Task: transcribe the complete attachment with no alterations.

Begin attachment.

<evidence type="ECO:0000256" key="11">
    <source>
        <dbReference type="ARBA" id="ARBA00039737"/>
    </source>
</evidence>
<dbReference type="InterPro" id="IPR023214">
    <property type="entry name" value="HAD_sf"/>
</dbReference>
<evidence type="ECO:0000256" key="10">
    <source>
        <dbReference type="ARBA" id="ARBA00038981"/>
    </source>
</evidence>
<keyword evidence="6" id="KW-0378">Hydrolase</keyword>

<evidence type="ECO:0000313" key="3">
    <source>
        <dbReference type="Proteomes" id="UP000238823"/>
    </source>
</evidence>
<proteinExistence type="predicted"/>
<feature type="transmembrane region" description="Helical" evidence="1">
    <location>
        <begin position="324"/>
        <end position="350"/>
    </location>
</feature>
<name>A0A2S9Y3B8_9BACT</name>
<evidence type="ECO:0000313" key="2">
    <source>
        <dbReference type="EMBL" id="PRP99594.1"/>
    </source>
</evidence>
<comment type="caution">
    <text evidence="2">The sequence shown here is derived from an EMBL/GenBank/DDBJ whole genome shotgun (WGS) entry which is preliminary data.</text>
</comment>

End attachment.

<evidence type="ECO:0000256" key="11">
    <source>
        <dbReference type="ARBA" id="ARBA00039737"/>
    </source>
</evidence>
<dbReference type="InterPro" id="IPR023214">
    <property type="entry name" value="HAD_sf"/>
</dbReference>
<evidence type="ECO:0000256" key="10">
    <source>
        <dbReference type="ARBA" id="ARBA00038981"/>
    </source>
</evidence>
<keyword evidence="6" id="KW-0378">Hydrolase</keyword>

<evidence type="ECO:0000313" key="3">
    <source>
        <dbReference type="Proteomes" id="UP000238823"/>
    </source>
</evidence>
<proteinExistence type="predicted"/>
<feature type="transmembrane region" description="Helical" evidence="1">
    <location>
        <begin position="324"/>
        <end position="350"/>
    </location>
</feature>
<name>A0A2S9Y3B8_9BACT</name>
<evidence type="ECO:0000313" key="2">
    <source>
        <dbReference type="EMBL" id="PRP99594.1"/>
    </source>
</evidence>
<comment type="caution">
    <text evidence="2">The sequence shown here is derived from an EMBL/GenBank/DDBJ whole genome shotgun (WGS) entry which is preliminary data.</text>
</comment>